4. Send Him Away
Four tracks in and it’s getting abundantly clear that writing songs for arenas wasn’t the plan. Opening with a twinkling guitar rhythm that promises more than it delivers; Send Him Away disappointingly tries to be cleverer than it is; making it the closest we’ve got to filler so far. Yet it’s filler that Johnny Borrell would stab a kitten for.
5. Twilight Omens
I typed your number into my calculator, where it spelt a dirty word when you turned it upside down, you can turn my dirty world the right way round – yes, that is a lyric, and no, we didn’t know 5318008 was a phone number either. Anyway, Twilight Omens is another song that suggests more than it is but still has enough dark piano plinks – as lightweight a riff as it is – to carry you through it.
6. Bite Hard
Do we hear another single? This starts out as quite a subtle Eleanor Put Your Boots On kind of number before slapping itself out of depression, strutting its funky self over to that dance-floor and clears it in seconds -possibly injuring a man – with a filthily sharp disco romp which smacks of classic Franz, yet as its searing guitar solo and song title suggests, with a bite.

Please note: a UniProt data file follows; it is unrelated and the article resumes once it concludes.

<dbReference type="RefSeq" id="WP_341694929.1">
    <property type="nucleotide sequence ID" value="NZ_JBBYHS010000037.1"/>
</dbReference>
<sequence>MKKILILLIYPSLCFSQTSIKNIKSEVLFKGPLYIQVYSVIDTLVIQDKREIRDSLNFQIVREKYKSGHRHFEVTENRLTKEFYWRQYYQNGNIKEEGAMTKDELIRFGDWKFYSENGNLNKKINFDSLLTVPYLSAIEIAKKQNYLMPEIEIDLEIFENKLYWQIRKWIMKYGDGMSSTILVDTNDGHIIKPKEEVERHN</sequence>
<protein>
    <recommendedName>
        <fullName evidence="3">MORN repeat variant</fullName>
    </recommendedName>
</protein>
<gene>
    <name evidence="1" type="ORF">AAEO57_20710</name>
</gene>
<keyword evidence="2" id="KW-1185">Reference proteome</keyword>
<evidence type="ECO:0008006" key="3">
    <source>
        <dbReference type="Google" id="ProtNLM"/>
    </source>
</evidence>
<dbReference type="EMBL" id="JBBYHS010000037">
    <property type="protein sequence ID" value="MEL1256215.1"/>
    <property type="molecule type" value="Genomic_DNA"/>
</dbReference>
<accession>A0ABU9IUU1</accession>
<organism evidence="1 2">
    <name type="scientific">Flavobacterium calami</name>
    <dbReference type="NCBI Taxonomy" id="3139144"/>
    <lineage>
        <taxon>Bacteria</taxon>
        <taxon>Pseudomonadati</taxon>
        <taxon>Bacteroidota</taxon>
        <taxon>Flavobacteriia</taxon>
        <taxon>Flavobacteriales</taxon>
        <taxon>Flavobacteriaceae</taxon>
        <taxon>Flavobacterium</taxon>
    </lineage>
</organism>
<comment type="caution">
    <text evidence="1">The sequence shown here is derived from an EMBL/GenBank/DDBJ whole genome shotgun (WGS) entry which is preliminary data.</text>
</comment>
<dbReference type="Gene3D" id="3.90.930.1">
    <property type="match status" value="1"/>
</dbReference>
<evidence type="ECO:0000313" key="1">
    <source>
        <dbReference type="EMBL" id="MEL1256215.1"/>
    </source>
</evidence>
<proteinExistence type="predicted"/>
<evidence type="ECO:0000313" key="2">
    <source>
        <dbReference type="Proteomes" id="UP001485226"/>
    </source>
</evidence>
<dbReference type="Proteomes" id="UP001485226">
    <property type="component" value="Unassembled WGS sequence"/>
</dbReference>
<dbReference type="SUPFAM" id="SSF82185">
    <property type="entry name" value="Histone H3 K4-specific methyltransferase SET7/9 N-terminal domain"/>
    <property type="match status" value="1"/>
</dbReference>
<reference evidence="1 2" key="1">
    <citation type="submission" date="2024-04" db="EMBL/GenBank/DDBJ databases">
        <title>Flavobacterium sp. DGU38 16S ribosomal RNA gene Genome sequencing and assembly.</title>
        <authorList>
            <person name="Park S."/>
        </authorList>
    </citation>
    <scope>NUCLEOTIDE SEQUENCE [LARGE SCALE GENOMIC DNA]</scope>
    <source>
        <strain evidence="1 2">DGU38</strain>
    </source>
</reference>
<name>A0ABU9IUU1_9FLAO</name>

7. What She Came For
If any other man used the caddish chat-up line, ‘I’ve got a question for ya, where do you see yourself in five minutes time?‘, they’d have a lovely night picking shards of glass out of their face, but not Kapranos, he struts all over it with the kind of alpha-male bravado that makes this a bona-fide Franz classic.
Gliding effortlessly between pristine and ram-shackle, What She Came For is the pinnacle of production, rendering every riff, rhythm and beat absolutely vital, and therefore brilliant. Dripping in the kind of funky bass-lines and 80’s synths that has come to personify this album, it keeps the listener on the very edge until finally deciding to self-destruct in a monstrous guitar-solo. A dark, dance-floor hit.
8. Live Alone
It’s quite fitting that Kapranos name-checks New York half-way through this number as Live Alone could only have been born in the scuzz of the city’s New Wave discos. Coming on like the finer moments from The Strokes‘ Reptilia album, it swaggers through three minutes of dreamy Blondie-esque rhythms, scratchy Talking Heads guitars and a bass-line that still hasn’t lost the funk yet.
9. Can’t Stop Feeling
By this point you really do get the feeling that you could just DJ this album to discos from start to finish and no one would go away disappointed. Franz have the amazing ability to do the same thing over and over again, yet make it brilliantly refreshing each time. The Tonight… traits are all there: the funk, the big sing-along ending, the toot-toot 80’s electronics and the classic arty guitars. It may not be a ‘myriad of sounds‘, but it’s certainly not disappointing. Who wants Africa Express when you got disco-fever anyway?